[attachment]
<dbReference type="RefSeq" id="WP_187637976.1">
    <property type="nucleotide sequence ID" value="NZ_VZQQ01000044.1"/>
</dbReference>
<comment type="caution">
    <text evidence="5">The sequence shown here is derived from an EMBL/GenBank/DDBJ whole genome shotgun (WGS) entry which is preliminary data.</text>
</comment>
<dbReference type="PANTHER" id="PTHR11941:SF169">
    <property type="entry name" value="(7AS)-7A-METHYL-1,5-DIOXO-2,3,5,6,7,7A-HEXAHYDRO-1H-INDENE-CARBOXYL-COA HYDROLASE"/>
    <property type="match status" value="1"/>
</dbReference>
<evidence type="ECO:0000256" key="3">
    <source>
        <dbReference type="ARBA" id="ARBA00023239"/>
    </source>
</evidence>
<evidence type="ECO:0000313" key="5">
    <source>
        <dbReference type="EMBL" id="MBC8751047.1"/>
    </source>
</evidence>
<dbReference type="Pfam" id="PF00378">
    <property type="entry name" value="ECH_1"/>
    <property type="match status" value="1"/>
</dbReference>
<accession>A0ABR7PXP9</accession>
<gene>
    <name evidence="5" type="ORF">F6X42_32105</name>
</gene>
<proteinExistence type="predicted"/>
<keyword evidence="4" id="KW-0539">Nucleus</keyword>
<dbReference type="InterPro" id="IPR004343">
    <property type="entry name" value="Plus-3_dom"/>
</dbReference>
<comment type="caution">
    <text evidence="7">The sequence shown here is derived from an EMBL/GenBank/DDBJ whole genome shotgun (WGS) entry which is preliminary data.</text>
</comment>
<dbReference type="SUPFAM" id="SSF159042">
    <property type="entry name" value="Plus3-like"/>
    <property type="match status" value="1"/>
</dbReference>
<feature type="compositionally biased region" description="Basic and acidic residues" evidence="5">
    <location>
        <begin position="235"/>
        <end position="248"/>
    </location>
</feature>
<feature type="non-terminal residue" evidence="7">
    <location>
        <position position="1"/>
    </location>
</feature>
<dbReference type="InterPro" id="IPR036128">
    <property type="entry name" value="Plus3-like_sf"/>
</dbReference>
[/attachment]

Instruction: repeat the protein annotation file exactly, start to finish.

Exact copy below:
<dbReference type="RefSeq" id="WP_187637976.1">
    <property type="nucleotide sequence ID" value="NZ_VZQQ01000044.1"/>
</dbReference>
<comment type="caution">
    <text evidence="5">The sequence shown here is derived from an EMBL/GenBank/DDBJ whole genome shotgun (WGS) entry which is preliminary data.</text>
</comment>
<dbReference type="PANTHER" id="PTHR11941:SF169">
    <property type="entry name" value="(7AS)-7A-METHYL-1,5-DIOXO-2,3,5,6,7,7A-HEXAHYDRO-1H-INDENE-CARBOXYL-COA HYDROLASE"/>
    <property type="match status" value="1"/>
</dbReference>
<evidence type="ECO:0000256" key="3">
    <source>
        <dbReference type="ARBA" id="ARBA00023239"/>
    </source>
</evidence>
<evidence type="ECO:0000313" key="5">
    <source>
        <dbReference type="EMBL" id="MBC8751047.1"/>
    </source>
</evidence>
<dbReference type="Pfam" id="PF00378">
    <property type="entry name" value="ECH_1"/>
    <property type="match status" value="1"/>
</dbReference>
<accession>A0ABR7PXP9</accession>
<gene>
    <name evidence="5" type="ORF">F6X42_32105</name>
</gene>
<proteinExistence type="predicted"/>
<keyword evidence="4" id="KW-0539">Nucleus</keyword>
<dbReference type="InterPro" id="IPR004343">
    <property type="entry name" value="Plus-3_dom"/>
</dbReference>
<comment type="caution">
    <text evidence="7">The sequence shown here is derived from an EMBL/GenBank/DDBJ whole genome shotgun (WGS) entry which is preliminary data.</text>
</comment>
<dbReference type="SUPFAM" id="SSF159042">
    <property type="entry name" value="Plus3-like"/>
    <property type="match status" value="1"/>
</dbReference>
<feature type="compositionally biased region" description="Basic and acidic residues" evidence="5">
    <location>
        <begin position="235"/>
        <end position="248"/>
    </location>
</feature>
<feature type="non-terminal residue" evidence="7">
    <location>
        <position position="1"/>
    </location>
</feature>
<dbReference type="InterPro" id="IPR036128">
    <property type="entry name" value="Plus3-like_sf"/>
</dbReference>